*The SAAR corrects for normal seasonal variations in shipments and projects annual shipments based on the current monthly total.

May 1, 2014 Posted by | Uncategorized | , , , , , , , , | Leave a comment

December 2013 HUD-code Home Shipments

The report has been released for December 2013 new manufactured home sales. 4,005 new manufactured homes were shipped in December of 2013 which is up 14.0 percent from December 2012.  The total floors that were shipped were 6,289 which was an increase of 15.1 percent in comparison to December 2012.

The SAAR or seasonally adjusted annual rate of shipments was 60,956 in December 2013.  These numbers are down 0.2 percent from the adjusted rate of 61,074 in November 2013.

The number of plants that are reporting production in December 2013 was 123, one up from prior month and the number of active corporations was 46, unchanged from the number in November 2013.

*The SAAR corrects for normal seasonal variations in shipments and projects annual shipments based on the current monthly total.

February 21, 2014 Posted by | General Information | , , , , , , , , | Leave a comment

June 2013 HUD-code Home Shipments

The report has been released for June 2013 new manufactured home sales. 5,347 new manufactured homes were shipped in June of 2013 which is up 6.2 percent from June 2012.  Good news all around because increases were up across the board including both single and multi-section home shipments in comparison to June 2012.  The total floors that were shipped were 8,299 which was an increase of 4.7 percent in comparison to June 2012.

The SAAR or seasonally adjusted annual rate of shipments was 55,493 in June 2013.  These numbers are down 9.8 percent from the adjusted rate of 61,536 in May 2013.

The number of plants that are reporting production in June 2013 was 122 and number of active corporations was 46, both unchanged from the prior month.

*The SAAR corrects for normal seasonal variations in shipments and projects annual shipments based on the current monthly total.

August 31, 2013 Posted by | General Information | , , , , , , , , | Leave a comment

January 2013 HUD-code Home Shipments

The report has been release for January 2013 new manufactured home sales.  4,190 new manufactured homes were shipped in January of 2013 which is up 6.2 percents from January 2012.  Good news all around because increases were up across the board including both single and multi-section home shipments in comparison to January 2012.  The total floors that were shipped were 6,417 which was an increase of 7.5 percent in comparison to January 2012.

The SAAR or seasonally adjusted annual rate of shipments was 63,588 in January 2013.  These numbers are up 19.4 percent from the adjusted rate in December 2012.

The number of plants that are reporting production in January 2013 was 123 and number of active corporations was 45.  These numbers have not increased nor decreased from December of 2012.

*The SAAR corrects for normal seasonal variations in shipments and projects annual shipments based on the current monthly total.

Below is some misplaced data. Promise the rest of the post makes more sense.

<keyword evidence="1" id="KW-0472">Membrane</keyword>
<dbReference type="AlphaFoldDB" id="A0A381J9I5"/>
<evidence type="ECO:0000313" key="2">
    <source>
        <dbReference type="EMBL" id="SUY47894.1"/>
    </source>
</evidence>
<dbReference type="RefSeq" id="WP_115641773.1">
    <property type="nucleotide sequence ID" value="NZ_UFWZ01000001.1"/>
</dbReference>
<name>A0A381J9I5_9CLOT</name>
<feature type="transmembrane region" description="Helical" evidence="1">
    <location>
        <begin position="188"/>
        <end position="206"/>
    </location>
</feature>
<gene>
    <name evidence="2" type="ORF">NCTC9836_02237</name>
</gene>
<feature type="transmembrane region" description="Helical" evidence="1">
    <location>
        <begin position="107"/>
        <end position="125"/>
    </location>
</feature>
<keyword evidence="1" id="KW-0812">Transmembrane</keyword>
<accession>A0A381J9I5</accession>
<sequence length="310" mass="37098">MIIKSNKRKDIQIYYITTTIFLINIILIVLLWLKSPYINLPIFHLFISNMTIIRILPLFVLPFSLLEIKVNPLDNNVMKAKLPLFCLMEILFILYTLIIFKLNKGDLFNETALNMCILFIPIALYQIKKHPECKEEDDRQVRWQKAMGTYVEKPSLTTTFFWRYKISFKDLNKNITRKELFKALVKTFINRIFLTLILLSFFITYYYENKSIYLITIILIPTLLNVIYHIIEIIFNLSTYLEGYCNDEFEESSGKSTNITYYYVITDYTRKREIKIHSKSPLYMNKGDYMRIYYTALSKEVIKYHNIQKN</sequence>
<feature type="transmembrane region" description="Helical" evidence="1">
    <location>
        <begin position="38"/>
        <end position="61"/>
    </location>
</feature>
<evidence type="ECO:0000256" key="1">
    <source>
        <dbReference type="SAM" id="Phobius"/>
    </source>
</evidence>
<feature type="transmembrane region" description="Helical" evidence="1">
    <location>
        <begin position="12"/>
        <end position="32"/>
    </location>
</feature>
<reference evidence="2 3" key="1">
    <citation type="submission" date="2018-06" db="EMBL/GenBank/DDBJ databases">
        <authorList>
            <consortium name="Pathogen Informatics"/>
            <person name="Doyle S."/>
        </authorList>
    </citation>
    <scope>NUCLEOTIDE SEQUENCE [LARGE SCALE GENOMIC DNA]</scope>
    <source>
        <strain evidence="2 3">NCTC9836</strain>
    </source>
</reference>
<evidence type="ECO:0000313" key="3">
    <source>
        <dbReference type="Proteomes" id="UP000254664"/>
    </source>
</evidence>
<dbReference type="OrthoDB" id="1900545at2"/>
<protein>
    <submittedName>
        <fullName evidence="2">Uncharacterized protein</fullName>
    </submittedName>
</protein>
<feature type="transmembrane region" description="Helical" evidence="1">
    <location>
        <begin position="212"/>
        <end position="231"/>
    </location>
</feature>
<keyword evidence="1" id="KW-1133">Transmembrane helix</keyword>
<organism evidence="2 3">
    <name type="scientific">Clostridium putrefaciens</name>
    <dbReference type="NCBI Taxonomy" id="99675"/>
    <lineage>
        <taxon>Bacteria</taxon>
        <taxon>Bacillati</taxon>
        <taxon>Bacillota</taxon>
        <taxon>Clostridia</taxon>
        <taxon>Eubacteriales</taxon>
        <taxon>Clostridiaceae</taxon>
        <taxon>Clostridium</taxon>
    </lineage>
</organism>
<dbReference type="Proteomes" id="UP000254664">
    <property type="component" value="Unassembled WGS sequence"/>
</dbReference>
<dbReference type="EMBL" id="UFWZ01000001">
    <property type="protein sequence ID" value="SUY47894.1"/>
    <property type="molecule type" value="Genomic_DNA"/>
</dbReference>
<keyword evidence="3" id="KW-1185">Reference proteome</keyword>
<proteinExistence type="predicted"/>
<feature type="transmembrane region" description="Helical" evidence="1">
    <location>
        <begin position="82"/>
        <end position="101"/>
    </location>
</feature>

March 28, 2013 Posted by | General Information | , , , , , , , , | Leave a comment

Why is the Manufactured Housing Industry Great?

I wanted to give you all a brief synopsis of a great piece that I recently read.  The piece was written by Thayer Long who was the former President and CEO of the Manufactured Housing Institute.

One of my favorite statements he made was, “Since 1989, manufactured housing industry has accounted for 21% of all new homes sold.  Citizens can realize the American Dream of owning their own home at an affordable price, without sacrificing quality or the level of amenities they desire” (Long, 2011).  What a beautiful way to capture the manufactured housing industry in just two sentences.

Three more subsections of the piece really capture the focus of the industry as a whole.  I chose the statements that best capture the sections.  If you would to read the piece in its entirety click here.

1) We are thinking about the customer

“Customers are what make factories operate, they keep sales centers open, and communities occupied.  We have done a good job in building homes and creating lifestyles and value to keep customers satisfied and coming back. Satisfied and happy customers are the best way to build a good “national” image” (Long, 2011).

2) We are learning from the past

“I believe the industry has done a very good job in advancing new methods and technologies to build our homes, and has been very disciplined in not returning to a system of lending that puts customers in difficult situations” (Long, 2011).

3) We are embracing change

“The industry has undergone rapid transformation in the past few years to rise to the challenges of a tougher economy, and industry members are always changing how they do business to increase their value proposition. The partnerships that are being forged by different business units in these difficult times are a testament to the resolve members have to
survive” (Long, 2011).

Overall, this is a great article that captures the present look and feel to the manufactured housing industry.

December 8, 2011 Posted by | General Information | , , , , , , | Leave a comment